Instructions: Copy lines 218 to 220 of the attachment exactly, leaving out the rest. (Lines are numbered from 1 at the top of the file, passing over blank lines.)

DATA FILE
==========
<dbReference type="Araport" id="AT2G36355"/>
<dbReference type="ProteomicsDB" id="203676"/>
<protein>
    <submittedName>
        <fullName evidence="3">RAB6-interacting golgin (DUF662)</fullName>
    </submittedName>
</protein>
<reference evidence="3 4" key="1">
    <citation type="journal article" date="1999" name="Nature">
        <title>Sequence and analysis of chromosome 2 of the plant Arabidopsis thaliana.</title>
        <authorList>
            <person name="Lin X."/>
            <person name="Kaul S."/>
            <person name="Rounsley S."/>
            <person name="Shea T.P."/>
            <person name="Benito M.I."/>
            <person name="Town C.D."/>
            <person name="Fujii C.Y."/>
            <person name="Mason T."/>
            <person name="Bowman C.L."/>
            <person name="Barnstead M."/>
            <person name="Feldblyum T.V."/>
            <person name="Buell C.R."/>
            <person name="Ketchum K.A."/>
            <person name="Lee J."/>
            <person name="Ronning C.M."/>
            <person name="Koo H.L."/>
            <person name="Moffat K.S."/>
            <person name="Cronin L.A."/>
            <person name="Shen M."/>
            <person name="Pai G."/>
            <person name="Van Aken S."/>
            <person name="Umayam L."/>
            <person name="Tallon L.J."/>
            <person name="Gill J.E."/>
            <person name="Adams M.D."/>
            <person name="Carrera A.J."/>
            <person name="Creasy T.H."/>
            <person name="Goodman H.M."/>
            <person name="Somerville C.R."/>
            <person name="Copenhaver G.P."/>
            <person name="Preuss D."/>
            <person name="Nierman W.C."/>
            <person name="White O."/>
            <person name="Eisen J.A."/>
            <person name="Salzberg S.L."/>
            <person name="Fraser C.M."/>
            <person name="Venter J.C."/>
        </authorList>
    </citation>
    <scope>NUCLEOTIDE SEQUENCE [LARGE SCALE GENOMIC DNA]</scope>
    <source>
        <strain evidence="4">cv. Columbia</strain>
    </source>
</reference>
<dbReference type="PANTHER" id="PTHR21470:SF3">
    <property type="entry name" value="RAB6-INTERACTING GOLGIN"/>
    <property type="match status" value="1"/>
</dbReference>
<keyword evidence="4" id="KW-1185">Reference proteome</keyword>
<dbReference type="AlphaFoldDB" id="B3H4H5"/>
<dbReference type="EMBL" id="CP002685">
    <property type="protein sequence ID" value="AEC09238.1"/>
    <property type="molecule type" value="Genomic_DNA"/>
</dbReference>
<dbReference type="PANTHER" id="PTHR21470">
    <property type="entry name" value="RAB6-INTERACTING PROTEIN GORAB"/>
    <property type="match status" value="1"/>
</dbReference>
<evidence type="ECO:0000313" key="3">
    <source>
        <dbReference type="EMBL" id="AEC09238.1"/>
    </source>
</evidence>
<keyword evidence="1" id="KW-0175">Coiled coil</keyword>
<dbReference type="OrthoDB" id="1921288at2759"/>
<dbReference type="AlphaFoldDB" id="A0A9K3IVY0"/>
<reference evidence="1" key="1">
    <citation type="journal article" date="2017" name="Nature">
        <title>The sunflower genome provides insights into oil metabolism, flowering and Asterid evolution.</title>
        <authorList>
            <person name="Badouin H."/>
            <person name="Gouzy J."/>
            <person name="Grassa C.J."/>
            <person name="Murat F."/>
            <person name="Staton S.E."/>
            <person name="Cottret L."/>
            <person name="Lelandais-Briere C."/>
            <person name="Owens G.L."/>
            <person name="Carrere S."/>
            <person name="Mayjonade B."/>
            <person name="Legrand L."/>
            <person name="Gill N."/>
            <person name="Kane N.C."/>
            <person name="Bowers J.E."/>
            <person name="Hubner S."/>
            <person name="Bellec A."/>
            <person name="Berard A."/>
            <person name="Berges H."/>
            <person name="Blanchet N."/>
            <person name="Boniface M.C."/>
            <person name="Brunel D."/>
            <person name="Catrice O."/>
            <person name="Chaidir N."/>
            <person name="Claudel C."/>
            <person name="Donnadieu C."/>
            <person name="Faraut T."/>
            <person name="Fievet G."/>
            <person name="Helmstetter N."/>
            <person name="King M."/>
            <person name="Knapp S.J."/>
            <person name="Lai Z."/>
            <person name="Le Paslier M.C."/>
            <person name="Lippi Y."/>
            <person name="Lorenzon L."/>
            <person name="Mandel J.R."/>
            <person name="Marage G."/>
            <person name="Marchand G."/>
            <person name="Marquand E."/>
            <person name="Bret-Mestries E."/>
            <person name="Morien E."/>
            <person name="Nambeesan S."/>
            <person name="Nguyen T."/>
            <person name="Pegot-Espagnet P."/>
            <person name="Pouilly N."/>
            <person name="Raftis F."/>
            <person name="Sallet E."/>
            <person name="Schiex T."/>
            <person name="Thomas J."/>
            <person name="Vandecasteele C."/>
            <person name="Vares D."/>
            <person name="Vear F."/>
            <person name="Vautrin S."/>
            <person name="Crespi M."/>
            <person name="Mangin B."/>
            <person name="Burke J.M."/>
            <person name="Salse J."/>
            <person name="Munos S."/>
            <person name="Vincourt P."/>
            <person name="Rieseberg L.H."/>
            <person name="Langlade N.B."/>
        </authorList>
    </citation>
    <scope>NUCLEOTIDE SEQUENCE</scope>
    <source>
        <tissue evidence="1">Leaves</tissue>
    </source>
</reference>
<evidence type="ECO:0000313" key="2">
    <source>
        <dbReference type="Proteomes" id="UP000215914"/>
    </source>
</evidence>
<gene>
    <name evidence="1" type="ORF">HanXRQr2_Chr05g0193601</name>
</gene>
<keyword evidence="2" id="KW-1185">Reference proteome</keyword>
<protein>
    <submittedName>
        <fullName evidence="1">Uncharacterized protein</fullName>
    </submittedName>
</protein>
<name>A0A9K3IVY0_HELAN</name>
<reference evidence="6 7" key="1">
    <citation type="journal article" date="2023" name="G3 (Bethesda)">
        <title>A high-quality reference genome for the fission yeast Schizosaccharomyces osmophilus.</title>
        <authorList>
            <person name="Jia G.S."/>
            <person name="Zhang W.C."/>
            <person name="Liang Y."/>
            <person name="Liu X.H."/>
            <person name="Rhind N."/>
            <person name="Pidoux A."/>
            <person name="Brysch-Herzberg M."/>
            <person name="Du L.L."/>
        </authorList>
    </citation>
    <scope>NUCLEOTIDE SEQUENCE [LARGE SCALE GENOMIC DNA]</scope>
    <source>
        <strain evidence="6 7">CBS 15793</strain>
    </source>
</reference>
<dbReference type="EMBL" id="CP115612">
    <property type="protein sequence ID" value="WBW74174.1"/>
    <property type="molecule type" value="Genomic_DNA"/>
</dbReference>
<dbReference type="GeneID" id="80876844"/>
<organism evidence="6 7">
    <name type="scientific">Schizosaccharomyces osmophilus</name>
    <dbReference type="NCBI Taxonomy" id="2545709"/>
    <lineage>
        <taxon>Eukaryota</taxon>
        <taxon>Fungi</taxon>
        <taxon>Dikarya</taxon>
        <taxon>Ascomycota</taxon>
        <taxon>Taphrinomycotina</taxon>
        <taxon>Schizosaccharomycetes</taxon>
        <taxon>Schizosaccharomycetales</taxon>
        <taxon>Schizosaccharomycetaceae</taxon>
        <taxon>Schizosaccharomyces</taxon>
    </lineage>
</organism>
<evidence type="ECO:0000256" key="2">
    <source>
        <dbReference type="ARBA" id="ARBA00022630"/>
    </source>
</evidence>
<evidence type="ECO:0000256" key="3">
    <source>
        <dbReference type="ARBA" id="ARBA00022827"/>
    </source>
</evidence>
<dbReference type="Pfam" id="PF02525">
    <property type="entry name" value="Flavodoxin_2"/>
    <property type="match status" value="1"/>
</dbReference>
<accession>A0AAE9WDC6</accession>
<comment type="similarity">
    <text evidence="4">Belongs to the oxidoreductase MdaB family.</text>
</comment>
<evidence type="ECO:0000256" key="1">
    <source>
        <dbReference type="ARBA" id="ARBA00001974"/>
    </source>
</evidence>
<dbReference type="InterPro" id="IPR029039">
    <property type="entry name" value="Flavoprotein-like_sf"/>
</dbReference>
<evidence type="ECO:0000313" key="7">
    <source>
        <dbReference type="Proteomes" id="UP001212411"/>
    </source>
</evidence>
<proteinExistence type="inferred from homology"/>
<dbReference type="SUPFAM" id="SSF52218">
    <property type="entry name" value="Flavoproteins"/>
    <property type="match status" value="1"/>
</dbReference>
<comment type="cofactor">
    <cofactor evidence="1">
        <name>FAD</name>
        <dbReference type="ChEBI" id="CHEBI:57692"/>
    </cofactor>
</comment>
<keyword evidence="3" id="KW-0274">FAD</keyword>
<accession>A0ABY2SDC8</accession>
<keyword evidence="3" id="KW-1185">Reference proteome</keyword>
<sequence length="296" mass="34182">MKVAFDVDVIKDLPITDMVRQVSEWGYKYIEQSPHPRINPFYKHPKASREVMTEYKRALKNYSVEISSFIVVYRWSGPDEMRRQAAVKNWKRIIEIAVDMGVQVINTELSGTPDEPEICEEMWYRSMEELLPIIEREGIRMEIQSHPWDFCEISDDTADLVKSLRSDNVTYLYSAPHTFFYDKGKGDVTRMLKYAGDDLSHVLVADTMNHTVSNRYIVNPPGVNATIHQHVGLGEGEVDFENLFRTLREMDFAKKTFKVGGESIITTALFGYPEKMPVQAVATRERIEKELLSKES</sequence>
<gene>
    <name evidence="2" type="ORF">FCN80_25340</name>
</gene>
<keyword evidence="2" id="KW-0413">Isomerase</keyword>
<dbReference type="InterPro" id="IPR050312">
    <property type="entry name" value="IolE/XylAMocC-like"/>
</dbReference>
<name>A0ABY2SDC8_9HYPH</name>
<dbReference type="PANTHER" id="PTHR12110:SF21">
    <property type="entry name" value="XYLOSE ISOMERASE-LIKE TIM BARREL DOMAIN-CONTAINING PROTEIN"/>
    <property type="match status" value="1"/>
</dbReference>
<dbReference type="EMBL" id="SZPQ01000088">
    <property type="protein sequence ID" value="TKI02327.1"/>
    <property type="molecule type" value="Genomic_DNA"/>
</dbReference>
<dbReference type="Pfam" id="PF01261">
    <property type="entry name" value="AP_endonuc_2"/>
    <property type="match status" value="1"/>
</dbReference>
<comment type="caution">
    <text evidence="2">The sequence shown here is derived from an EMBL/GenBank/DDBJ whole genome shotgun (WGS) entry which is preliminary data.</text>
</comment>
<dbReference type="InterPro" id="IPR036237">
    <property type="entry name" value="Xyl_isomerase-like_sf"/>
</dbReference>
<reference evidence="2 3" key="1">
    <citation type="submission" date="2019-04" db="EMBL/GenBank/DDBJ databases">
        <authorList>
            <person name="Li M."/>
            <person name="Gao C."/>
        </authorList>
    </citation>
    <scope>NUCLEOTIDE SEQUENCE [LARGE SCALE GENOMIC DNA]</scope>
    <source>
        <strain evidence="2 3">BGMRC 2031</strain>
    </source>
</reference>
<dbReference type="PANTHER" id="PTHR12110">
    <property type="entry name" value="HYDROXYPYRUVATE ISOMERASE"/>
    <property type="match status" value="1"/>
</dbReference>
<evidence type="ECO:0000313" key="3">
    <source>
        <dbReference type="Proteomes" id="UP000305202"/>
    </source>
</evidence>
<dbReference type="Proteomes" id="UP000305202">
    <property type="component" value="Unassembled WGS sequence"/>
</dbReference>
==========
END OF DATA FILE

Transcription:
<comment type="similarity">
    <text evidence="4">Belongs to the oxidoreductase MdaB family.</text>
</comment>